Proceeding to Determine Heirship
Where there is no will, there may be added costs of getting the decedent’s property into the right hands. Proceedings to determine heirship are a case in point. In a proceeding to determine heirship the Court will hear evidence from witnesses about who the deceased was married to, divorced from, and the parent of—all to determine who is entitled to estate property. In such cases, the courts will order that an additional lawyer to go out and interview people and conduct research in order to determine if there exist any missing heirs. This all costs money, and the known heirs will be the ones who are going to pay for it (typically out of their share of the estate’s property). Once heirs are satisfactorily determined, the Court still must determine whether there are bills which must be paid and claims which should be asserted on behalf of the estate. If so, then the Court may order an individual to serve as an administrator which individual may be required to post a bond (see “Dependent Administration,” above).
Muniment of Title Proceedings
Of the probate options in which there is a will, muniment of tile proceedings are one of the least cumbersome to employ. A muniment of title proceeding is one wherein the court confirms that the distributions set forth in the will are, in fact, legal and binding distributions of the deceased’s estate. It is only available where there are no creditors with claims against the deceased, i.e. where there is no need to administer the estate. Unfortunately, some financial institutions and even title companies balk at doing business folks who’ve received their interest in a muniment of title proceeding. They simply want more proof than a court order saying that certain property mentioned in the will belongs to one or more individuals named as beneficiaries. Nevertheless, muniment of title proceedings are often a good option for small estates.
Small Estate Affidavits
Even simpler than a muniment of title proceeding, and perhaps even less acceptable to institutions holding estate property, is the small estate affidavit. Of all court-involved probates, this is the quickest, fastest, and simplest. In the small estate affidavit situation, interested persons will file an affidavit setting forth the decedent’s family history. The affidavit will recite the family history and the known heirs. It is only available when the total size of the estate is less than $75,000.00. The affidavit is filed with the Clerk of the Court and then is submitted to the judge for consideration. Once accepted, the Court will sign an order approving the affidavit. As noted, a bank holding $50,000 in cash is unlikely to distribute such funds to heirs, even with a court-approved small estate affidavit. They deem it just too risky.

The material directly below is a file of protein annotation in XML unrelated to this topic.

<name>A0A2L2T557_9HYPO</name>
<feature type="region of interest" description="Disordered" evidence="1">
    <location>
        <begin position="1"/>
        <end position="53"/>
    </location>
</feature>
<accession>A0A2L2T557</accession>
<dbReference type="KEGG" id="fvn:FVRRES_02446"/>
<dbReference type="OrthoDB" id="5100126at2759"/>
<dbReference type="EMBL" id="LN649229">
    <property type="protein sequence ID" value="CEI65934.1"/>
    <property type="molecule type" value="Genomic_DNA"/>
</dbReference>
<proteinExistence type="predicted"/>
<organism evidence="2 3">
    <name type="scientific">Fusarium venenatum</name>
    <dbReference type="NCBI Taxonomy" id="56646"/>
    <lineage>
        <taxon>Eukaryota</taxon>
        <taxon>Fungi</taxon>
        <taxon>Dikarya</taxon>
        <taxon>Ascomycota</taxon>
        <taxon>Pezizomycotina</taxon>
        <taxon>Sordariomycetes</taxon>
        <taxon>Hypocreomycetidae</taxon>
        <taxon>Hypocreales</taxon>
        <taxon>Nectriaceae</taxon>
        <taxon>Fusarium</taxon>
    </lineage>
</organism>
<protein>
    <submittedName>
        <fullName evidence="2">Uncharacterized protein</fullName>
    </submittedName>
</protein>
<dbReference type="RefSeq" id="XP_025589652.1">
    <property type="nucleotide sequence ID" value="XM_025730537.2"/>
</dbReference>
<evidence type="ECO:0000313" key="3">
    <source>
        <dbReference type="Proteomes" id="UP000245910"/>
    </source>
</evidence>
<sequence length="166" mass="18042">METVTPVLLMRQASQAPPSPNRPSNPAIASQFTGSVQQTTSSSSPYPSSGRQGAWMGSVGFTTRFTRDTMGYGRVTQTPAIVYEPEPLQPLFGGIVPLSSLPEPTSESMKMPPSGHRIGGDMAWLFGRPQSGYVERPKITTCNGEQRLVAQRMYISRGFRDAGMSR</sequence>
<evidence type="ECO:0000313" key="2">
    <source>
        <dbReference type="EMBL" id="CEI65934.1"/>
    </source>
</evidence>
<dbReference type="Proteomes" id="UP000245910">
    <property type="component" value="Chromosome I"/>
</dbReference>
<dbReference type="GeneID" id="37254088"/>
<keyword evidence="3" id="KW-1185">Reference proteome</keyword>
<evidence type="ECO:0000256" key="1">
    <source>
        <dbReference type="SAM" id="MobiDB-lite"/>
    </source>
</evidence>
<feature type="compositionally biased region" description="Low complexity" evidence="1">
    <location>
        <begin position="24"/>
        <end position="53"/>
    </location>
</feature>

Affidavit of Heirship
This is a non-judicial procedure and applies where there is no will. In the affidavit of heirship scenario, an affidavit, very similar to the small estate affidavit, signed by two or more disinterested witnesses who have extensive knowledge of the decedent’s family history. It is filed with the County Clerk in the same county where the deceased’s property is located. If there is a very small estate and no debts, but there is a need to get property re-titled into the name of an heir, this could be the answer—but only should be employed after confirming with the institution holding the title or property, that they will accept it in lieu of a formal probate.